As with all good things, the internet has a down side. Along with the convenience of access to information, shopping from your armchair, entertainment on demand, etc., there are horror stories going around about identity theft, data breaches, hacking and the rest. Internet users are, understandably, wary.
Google, the world’s preferred search engine, has brought matters to a head when it comes to website security. In a push to force website owners to reassure users that the information they enter when logging in or when making purchases can not be intercepted, Google has used all it’s might to ‘flag’ insecure sites. The impact has been significant for both internet users and website owners.
Visitors – Don’t panic!
Despite the somewhat dramatic notice that may be displayed, there is no need for concern while visiting insecure sites until you enter sensitive information. That is, passwords, usernames, personally identifying or payment information. If you are intend to log in or purchase, be sure to check the page is secure before proceeding.
Site owners – Don’t panic
It has been some months since Google rolled out the update to the Chrome browser that made plain whether the page you view has a secure connection or not. Other browsers have followed suit to a degree. As I mention above, as long as the content is freely available, i.e. the user is not required to log in to access it, visitors should not be alarmed.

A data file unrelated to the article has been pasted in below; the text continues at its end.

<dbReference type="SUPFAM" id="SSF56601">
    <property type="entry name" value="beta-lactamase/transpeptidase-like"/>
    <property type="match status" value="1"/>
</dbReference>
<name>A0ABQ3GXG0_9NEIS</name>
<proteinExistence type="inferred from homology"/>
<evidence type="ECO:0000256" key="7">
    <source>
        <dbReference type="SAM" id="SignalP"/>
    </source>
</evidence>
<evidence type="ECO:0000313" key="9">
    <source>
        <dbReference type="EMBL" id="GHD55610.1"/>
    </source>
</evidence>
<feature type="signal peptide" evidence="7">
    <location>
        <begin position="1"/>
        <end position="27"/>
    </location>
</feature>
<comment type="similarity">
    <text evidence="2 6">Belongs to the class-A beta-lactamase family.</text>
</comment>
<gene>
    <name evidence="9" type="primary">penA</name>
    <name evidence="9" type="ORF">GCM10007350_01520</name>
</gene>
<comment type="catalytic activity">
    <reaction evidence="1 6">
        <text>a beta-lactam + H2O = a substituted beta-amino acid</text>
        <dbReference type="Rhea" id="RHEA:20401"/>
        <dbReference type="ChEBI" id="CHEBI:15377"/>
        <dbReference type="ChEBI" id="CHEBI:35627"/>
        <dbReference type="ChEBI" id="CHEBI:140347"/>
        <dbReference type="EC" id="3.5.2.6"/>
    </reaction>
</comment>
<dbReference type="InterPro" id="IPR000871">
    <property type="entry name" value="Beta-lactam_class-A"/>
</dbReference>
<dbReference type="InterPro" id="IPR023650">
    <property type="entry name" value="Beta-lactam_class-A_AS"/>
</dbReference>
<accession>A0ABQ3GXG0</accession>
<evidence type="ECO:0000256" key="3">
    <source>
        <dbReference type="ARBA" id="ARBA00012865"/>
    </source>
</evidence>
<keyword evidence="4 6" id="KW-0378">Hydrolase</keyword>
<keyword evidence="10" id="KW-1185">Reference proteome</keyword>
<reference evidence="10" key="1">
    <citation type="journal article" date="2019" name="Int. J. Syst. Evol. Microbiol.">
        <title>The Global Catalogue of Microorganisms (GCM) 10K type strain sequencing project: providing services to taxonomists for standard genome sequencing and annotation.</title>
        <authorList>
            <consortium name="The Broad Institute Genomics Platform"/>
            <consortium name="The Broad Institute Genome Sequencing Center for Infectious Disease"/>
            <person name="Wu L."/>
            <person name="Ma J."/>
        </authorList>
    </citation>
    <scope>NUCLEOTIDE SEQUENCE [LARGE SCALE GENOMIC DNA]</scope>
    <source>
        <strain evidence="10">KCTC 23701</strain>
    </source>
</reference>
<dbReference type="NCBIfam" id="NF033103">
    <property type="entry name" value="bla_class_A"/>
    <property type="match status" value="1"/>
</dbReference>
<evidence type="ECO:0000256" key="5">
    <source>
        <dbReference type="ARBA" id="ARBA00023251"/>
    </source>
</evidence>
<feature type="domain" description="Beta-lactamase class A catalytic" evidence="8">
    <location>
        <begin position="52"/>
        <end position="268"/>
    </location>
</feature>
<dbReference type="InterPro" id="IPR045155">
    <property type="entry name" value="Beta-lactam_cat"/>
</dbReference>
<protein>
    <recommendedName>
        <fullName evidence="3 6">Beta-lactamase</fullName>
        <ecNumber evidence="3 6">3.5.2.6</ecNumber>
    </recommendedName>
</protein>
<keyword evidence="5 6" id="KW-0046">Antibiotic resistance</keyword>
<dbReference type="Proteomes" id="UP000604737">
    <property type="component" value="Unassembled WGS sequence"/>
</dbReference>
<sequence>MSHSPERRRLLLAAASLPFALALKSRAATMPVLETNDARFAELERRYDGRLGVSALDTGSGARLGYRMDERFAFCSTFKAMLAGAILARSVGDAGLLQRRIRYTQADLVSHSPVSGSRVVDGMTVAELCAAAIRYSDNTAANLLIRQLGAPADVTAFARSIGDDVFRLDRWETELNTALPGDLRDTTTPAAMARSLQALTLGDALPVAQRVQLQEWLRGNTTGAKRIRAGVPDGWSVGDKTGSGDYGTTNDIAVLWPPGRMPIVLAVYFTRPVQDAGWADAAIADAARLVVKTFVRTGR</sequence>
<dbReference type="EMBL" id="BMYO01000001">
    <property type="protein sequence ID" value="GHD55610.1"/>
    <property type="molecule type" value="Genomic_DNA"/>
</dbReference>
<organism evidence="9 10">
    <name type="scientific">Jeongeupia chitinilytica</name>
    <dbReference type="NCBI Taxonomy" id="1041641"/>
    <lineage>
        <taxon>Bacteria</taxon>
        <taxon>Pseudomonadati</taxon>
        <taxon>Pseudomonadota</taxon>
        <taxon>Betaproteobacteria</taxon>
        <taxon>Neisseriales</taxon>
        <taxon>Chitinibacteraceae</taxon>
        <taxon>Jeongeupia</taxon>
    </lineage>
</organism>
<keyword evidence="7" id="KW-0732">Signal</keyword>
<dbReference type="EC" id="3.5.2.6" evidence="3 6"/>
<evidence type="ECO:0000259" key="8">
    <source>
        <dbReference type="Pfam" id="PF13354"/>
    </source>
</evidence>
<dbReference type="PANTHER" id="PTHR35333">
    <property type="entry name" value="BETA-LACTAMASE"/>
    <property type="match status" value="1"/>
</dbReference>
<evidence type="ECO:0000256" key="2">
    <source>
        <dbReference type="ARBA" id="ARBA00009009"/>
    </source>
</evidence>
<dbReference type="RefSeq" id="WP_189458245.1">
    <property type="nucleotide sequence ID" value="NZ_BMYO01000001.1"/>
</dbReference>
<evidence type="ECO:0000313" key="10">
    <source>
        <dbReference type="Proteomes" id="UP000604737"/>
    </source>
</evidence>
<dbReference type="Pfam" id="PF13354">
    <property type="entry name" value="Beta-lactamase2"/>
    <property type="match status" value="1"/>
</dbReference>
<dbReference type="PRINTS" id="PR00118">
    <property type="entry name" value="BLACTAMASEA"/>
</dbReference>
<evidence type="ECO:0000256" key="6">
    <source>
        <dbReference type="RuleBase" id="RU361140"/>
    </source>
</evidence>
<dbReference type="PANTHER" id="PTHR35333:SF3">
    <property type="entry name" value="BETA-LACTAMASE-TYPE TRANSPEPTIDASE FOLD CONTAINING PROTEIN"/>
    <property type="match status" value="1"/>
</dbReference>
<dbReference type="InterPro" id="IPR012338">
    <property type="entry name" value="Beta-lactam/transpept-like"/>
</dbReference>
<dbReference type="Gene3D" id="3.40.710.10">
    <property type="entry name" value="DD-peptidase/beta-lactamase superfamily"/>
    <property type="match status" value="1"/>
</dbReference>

That said, and in the context of alarming security-related news stories, many users will be spooked into seeking to access the product, service or information from another source. A source that displays the reassuring padlock in the address bar. This is indeed advisable if they are passing sensitive information to the web page.
If you’re site requires users to register, log in or make purchase, you will probably have noticed a worrying dip in activity.
SSL (Secure Sockets Layer)
Here’s the thing. Google has driven us into a new era. Now, all sites (should) be built with basic security as standard. Regardless of whether ‘sensitive’ information is passed to any of it’s pages. So, get with the programme.
Most of you will have your website ‘hosted’ through GoDaddy or whatever. Your provider will now be offering hosting packages which include SSL. Secure Sockets Layer is the standard security technology for establishing an encrypted link between their web server and a visitor’s browser. Great if you’re starting up now but if your already up and running, you have to add it to your existing package. The process differs from provider to provider and can be completed in under 48 hours in some cases.